Alves might be going through a rough patch but he’s still one of the best strikers in all of MMA. He’s very technical, throws the best leg kicks in MMA today, has natural power, and moves very well. One combination he loves to throw is an inside leg kick followed by a quick jab. It helps him find his range and then sets up the rest of his striking. Alves is great at baiting and then countering. He seems to like his back against the cage, letting his opponents come in after him, slipping their shots, and then throwing a mean counter right hand. Alves has good takedown defense and even when he does end up on his back, he immediately looks for an underhook to use to explode to his feet. Obviously the biggest concern with Alves is his weight cutting. He’s on the Dolce Diet and he’s reportedly doing just fine in his weight cut for this camp but he was reportedly just fine in his last camp and he still came in overweight. His cardio could be affected if he comes in a little drawn out from the new diet. Alves needs to keep this fight technical. Throw good straight punches to counter the hooks of Howard and chop at him with leg kicks. If he does that, he could KO Howard or win a comfortable decision.

This fight could be an explosive war if both fighters are willing to lay it all one the line or a bit dull if both fighters show each other too much respect. Either way, I like Alves to take this fight. Straight punches and leg kicks are a looping hooks kryptonite and as long as he can stay off his back for the majority of the fight, he should be able to pick up the victory.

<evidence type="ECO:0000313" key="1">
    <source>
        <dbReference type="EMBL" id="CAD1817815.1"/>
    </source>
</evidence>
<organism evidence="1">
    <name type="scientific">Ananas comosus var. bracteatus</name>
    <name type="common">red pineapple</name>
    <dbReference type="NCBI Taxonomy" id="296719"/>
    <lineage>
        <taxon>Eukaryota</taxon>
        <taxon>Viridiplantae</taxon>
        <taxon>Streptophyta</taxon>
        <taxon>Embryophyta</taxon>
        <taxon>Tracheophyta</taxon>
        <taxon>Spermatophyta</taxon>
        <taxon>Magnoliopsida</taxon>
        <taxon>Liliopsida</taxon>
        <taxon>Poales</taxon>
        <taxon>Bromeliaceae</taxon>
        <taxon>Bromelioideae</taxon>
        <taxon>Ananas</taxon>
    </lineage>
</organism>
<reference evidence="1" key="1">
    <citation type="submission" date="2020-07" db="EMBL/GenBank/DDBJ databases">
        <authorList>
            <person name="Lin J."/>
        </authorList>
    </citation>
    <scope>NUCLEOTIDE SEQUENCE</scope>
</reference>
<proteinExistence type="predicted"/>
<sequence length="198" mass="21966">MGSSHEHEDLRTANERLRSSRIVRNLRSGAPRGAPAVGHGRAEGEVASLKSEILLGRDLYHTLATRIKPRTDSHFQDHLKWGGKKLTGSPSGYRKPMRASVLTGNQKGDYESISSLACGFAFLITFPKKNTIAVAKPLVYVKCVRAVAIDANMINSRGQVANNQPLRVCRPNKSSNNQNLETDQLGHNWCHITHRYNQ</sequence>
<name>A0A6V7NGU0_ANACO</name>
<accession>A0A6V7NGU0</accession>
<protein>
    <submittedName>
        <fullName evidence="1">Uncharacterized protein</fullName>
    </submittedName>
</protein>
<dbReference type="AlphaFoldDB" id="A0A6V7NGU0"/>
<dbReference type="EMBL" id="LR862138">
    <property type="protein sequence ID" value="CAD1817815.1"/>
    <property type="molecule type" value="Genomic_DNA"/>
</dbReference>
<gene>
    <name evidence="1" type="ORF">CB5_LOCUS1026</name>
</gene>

Prediction: Thiago Alves to defeat John Howard by TKO in Round 2

Lightweight Fight: Mac Danzig vs. Joe Stevenson

Former Ultimate Fighter winners clash when season 2 winner Joe Stevenson faces season 6 winner Mac Danzig but unlike the previous three times (Rashad Evans vs. Michael Bisping, Forrest Griffin vs. Evans, and Diego Sanchez vs. Stevenson), this fight is not a main event and the loser might be looking for a new job.

Danzig is by far the most disappointing Ultimate Fighter winner in the shows history. He’s 2-4 since beating Tommy Speer to win the tournament and he’s 3-6 in his last nine fights. He’s faced good competition in most of those fights but he hasn’t really been competitive in them. He’s a decent boxer but seems to lack power and he has a solid ground game but doesn’t have very good takedown defense and gets controlled far too much on the ground. It’s possible that he could out-strike Stevenson, who is a bit overrated in the striking department, but he’ll need to mix things up and counter well. If Danzig can put Stevenson on his back then it’s possible that he’ll be able to control him but Stevenson has good takedown defense and every time Danzig shoots, Stevenson will be looking for a guillotine choke. I’m not sure Danzig can finish Stevenson but maybe he’ll be active enough in all positions to win a decision.

It might not be fair to call Stevenson the gatekeeper of the lightweight division but he’s dangerously close to that position. Everyone he’s defeated probably will never fight for the lightweight title (Nate Diaz could be an exception) and everyone he’s lost to has fought of the title or could very well could be fighting for the title this time next year. What I’m trying to say is that Stevenson only loses to top competition. He’s a good striker but he’s rather predictable and always leads with a left hook. He’s been using his wrestling a lot more now that he’s training at Greg Jackson’s MMA and I expect him to do just that in this fight. He’s going to put Danzig on his back and rough him up with elbows, just like he did against Spencer Fisher. He has very good top control and if you leave your neck exposed, he’s going to look for the guillotine choke. Stevenson could win this fight in a variety of ways. He could put Danzig on his back and pound him out, he could submit Danzig, or he could just grind his way to a decision.